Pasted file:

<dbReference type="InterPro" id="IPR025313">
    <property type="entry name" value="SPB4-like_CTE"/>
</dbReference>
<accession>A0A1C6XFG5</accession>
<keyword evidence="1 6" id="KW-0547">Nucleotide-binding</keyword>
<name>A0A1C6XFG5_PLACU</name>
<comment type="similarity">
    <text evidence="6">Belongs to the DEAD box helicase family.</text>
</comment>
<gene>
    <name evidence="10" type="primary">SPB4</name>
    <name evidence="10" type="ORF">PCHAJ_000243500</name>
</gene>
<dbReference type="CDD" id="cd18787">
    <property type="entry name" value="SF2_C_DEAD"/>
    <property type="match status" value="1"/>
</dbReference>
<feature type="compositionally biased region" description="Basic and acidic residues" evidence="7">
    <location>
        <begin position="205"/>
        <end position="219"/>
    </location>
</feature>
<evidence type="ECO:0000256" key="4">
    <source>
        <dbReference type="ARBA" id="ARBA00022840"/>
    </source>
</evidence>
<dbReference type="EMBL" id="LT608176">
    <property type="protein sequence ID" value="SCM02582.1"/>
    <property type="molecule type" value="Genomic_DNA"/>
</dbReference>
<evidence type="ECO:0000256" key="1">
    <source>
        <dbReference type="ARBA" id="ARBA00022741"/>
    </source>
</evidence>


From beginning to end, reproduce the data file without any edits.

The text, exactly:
<dbReference type="InterPro" id="IPR025313">
    <property type="entry name" value="SPB4-like_CTE"/>
</dbReference>
<accession>A0A1C6XFG5</accession>
<keyword evidence="1 6" id="KW-0547">Nucleotide-binding</keyword>
<name>A0A1C6XFG5_PLACU</name>
<comment type="similarity">
    <text evidence="6">Belongs to the DEAD box helicase family.</text>
</comment>
<gene>
    <name evidence="10" type="primary">SPB4</name>
    <name evidence="10" type="ORF">PCHAJ_000243500</name>
</gene>
<dbReference type="CDD" id="cd18787">
    <property type="entry name" value="SF2_C_DEAD"/>
    <property type="match status" value="1"/>
</dbReference>
<feature type="compositionally biased region" description="Basic and acidic residues" evidence="7">
    <location>
        <begin position="205"/>
        <end position="219"/>
    </location>
</feature>
<evidence type="ECO:0000256" key="4">
    <source>
        <dbReference type="ARBA" id="ARBA00022840"/>
    </source>
</evidence>
<dbReference type="EMBL" id="LT608176">
    <property type="protein sequence ID" value="SCM02582.1"/>
    <property type="molecule type" value="Genomic_DNA"/>
</dbReference>
<evidence type="ECO:0000256" key="1">
    <source>
        <dbReference type="ARBA" id="ARBA00022741"/>
    </source>
</evidence>